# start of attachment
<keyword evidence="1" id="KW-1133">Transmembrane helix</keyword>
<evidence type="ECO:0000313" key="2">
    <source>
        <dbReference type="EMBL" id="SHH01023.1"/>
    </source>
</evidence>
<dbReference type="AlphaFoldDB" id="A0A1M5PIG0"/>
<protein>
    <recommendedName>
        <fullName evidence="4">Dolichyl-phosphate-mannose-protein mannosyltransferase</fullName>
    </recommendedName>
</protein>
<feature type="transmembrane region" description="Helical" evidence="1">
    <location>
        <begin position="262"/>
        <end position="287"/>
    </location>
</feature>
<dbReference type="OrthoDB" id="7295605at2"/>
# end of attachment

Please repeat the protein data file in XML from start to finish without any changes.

<keyword evidence="1" id="KW-1133">Transmembrane helix</keyword>
<evidence type="ECO:0000313" key="2">
    <source>
        <dbReference type="EMBL" id="SHH01023.1"/>
    </source>
</evidence>
<dbReference type="AlphaFoldDB" id="A0A1M5PIG0"/>
<protein>
    <recommendedName>
        <fullName evidence="4">Dolichyl-phosphate-mannose-protein mannosyltransferase</fullName>
    </recommendedName>
</protein>
<feature type="transmembrane region" description="Helical" evidence="1">
    <location>
        <begin position="262"/>
        <end position="287"/>
    </location>
</feature>
<dbReference type="OrthoDB" id="7295605at2"/>